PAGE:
her experience she worked in industry and as an investigator in the Laboratory of Tumor
Immunology and Biology at the NCI prior to joining USUHS. Dr. Cutler worked as a
representative of USUHS to the Murtha Cancer Center at Walter Reed National Military
2.2 Research Interests
Her research focuses on the role of cell adhesion molecules in signaling and migration of
breast cancer. Dr. Cutler identified molecules that control adhesion and migration through
integrins and determined the mechanisms by which they regulate cell stress and
susceptibility to oncogenic transformation. Her laboratory identified novel cell adhesion
contributions to lactogenesis as well. Dr. Cutler has investigated these basic research
questions in the context of cancer development and progression with funding from the
National Institutes of Health, the CDMRP Breast Cancer Program and through collaborative
research with the Clinical Breast Care Program Center of Excellence at the Murtha Cancer.
The contributions of the transforming growth factors, oncogenes and tumor suppressor
genes to the malignant transformation of cells and the loss of differentiated cell functions.
Ongoing projects include the study of Rsu-1, the Ras suppressor molecule, the mechanisms
by which it regulates tumor cell adhesion and the role of adhesion in the response of tumor
cells to chemotherapeutic agents. The other area of research in my lab focuses on the
control of mammary epithelial cell differentiation during development.
Rsu1 was identified based on its property of specifically suppressing Ras transformation in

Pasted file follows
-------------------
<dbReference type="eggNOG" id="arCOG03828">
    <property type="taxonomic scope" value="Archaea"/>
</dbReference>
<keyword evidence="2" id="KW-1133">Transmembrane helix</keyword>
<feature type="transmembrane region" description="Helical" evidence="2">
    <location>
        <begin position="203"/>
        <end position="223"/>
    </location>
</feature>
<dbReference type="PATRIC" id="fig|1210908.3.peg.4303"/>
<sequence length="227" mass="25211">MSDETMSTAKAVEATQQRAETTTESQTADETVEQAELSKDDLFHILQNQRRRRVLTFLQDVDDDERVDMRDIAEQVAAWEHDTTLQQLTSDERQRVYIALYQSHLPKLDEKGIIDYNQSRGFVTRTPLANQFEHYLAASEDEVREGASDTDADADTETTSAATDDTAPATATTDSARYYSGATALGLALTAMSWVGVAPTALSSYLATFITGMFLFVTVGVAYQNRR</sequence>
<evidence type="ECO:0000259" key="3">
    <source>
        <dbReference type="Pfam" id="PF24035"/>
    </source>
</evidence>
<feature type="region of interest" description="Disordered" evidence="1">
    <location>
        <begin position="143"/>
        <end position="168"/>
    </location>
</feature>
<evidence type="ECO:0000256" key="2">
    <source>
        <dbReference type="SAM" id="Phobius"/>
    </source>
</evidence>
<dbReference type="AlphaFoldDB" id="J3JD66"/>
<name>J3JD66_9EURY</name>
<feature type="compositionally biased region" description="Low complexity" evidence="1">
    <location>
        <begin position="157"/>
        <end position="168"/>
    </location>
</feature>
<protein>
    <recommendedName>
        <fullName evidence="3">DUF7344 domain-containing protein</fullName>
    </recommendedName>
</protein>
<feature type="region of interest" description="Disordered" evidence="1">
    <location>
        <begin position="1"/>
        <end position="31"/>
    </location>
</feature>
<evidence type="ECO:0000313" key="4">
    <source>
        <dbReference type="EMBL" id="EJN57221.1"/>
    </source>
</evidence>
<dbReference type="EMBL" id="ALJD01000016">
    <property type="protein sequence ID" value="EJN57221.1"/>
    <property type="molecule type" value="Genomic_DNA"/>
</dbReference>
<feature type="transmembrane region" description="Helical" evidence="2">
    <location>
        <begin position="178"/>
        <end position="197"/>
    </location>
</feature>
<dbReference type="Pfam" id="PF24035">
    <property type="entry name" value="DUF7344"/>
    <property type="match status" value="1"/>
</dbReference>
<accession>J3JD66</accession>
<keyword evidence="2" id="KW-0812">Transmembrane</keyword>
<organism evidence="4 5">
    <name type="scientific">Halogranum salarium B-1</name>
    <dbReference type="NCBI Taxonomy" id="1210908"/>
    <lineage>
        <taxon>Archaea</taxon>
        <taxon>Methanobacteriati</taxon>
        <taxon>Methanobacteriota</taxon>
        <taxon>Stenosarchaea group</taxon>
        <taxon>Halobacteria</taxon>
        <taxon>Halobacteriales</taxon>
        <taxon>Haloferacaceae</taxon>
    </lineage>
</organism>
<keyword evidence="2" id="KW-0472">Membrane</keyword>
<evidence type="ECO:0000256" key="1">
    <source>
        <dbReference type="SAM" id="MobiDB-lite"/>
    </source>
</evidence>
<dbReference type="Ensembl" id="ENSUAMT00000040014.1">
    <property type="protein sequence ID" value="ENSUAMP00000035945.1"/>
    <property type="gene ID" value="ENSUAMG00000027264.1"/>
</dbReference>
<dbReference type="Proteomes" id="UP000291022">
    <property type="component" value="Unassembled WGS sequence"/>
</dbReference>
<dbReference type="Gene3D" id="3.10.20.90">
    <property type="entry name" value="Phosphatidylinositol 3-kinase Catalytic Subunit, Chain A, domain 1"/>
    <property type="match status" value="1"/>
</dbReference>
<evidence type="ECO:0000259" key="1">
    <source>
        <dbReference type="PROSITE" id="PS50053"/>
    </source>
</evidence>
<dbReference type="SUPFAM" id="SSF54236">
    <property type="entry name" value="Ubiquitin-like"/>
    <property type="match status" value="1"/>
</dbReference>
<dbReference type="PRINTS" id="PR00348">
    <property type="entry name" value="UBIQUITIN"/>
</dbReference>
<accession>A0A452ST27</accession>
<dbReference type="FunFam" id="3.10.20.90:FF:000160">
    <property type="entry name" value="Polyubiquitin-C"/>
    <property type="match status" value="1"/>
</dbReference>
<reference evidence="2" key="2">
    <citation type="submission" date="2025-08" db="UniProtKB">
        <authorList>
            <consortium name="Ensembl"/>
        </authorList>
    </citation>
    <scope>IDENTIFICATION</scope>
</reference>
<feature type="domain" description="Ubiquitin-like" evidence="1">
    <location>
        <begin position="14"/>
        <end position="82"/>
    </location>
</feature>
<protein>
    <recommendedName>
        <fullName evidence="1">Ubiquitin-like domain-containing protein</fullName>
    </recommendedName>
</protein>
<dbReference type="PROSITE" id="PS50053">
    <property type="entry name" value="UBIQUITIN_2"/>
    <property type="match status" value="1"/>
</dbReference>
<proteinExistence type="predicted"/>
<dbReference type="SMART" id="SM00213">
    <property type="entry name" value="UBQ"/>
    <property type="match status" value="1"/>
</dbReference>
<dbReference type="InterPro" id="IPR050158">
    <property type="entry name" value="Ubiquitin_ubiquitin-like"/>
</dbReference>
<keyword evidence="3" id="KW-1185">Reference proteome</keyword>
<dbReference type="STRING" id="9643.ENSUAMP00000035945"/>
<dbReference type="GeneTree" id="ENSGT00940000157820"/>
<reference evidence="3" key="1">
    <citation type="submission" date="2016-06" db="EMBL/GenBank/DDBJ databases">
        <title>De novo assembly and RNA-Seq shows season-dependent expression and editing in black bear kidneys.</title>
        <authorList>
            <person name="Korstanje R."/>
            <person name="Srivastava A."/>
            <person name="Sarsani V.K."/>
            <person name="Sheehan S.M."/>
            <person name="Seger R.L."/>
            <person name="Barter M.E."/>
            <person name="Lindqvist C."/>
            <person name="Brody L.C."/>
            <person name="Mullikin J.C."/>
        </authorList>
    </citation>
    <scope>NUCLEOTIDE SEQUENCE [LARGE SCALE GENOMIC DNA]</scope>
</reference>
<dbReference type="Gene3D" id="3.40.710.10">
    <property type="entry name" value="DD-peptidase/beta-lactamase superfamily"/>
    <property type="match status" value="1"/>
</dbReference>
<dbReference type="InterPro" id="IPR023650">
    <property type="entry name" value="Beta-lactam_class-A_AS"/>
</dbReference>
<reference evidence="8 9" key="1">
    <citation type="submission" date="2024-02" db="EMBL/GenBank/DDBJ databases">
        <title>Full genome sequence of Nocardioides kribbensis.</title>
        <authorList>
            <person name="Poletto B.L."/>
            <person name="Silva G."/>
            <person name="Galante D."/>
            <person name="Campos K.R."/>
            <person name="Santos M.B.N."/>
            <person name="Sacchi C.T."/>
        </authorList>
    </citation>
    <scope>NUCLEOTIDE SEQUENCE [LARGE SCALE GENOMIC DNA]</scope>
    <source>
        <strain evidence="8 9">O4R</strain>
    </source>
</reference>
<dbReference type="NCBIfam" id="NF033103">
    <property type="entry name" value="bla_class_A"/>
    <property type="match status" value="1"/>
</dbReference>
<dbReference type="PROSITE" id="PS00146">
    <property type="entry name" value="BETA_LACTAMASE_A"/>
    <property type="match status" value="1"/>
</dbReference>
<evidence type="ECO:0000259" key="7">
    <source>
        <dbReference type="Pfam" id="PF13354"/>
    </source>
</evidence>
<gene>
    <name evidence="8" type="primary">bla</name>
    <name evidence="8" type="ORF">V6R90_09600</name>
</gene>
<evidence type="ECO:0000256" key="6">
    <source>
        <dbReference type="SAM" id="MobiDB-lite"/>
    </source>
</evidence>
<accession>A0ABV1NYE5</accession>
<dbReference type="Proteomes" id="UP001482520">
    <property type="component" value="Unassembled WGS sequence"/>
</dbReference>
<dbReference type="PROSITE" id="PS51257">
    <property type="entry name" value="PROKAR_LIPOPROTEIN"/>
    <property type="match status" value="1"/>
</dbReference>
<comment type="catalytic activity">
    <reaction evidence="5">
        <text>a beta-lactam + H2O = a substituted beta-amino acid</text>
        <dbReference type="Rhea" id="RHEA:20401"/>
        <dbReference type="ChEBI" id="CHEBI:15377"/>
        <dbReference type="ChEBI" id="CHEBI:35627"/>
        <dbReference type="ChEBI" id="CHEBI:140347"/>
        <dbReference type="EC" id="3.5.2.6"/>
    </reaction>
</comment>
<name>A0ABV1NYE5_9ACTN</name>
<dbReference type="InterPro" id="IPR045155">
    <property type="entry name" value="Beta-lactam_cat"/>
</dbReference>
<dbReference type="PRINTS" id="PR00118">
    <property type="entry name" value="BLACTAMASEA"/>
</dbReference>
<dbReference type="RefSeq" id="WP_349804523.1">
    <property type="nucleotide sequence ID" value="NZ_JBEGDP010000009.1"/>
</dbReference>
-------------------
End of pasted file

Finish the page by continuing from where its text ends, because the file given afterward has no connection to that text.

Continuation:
both fibroblasts and epithelial cells. The defining elements of the Rsu-1 protein are a series
of amphipathic leucine-based repeats, referred to as leucine-rich repeats or LRR which bind
to the adaptor protein PINCH1 (Dougherty et al. 2005, 2008). A complex of parvin-integrin
linked kinase (ILK)-PINCH1-Rsu-1 participates in cell adhesion by linking beta subunits of
integrin to the actin cytoskeleton. The knockdown of any of these proteins in cell culture
results in loss of cell adhesion.
Ectopic Rsu-1 expression prevents both oncogenic growth of specific human glial and breast
tumor cell lines and tumor formation in a nude mouse model. Screening human tumors for
RSU-1 loss and mutation revealed that glial tumors frequently expressed an altered spliced
product of the RSU-1 gene. This RNA is missing a single exon and encodes an Rsu-1 protein
lacking the COOH terminus (Chunduru et al. 2002). Alternative splicing of Rsu-1 in human
tumor cell lines is dependent on activation of Ras pathway (Dougherty et al., 2008) and
studies examining the regulatory function of the alternatively spliced RNA in breast and glial
tumors are ongoing in the lab.
The impact of tumor cell adhesion on the response of solid tumors to chemotherapy is an
application of our work on the parvin-ILK-PINCH1-Rsu-1 complex and we are pursuing this
project in collaboration with Dr. Peter D’Arpa, an expert on topoisomerase function.
The regulation of mammary epithelial cell differentiation.
Epidemiological evidence indicates that early pregnancy and lactogenic differentiation can
reduce the risk of both pre- and post-menopausal breast carcinoma. Hence, a complete
understanding of the regulation of mammary differentiation is important in elucidating the
mechanisms leading to breast carcinogenesis. Global expression profiling of mammary
epithelial cells undergoing lactogenic differentiation identified the matricellular protein
connective tissue growth factor (CTGF/CCN2) as highly up regulated during lactogenic
differentiation and that CTGF/CCN2 binding to ?1 integrin is required for differentiation
(Wang et al. 2007 and Morrison et al. 2010). The potential application of this work to human
breast cancer is significant because the molecular signature of genes transcriptionally
activated during differentiation includes a number of transcripts that are found at high levels
in breast tumors that metastasize to bone, a site of CTGF/CCN2 expression. Hence, the
results of our analysis of differentiating mammary epithelial cells may help define elements
of transcriptional control that are important for tumor progression in this tissue.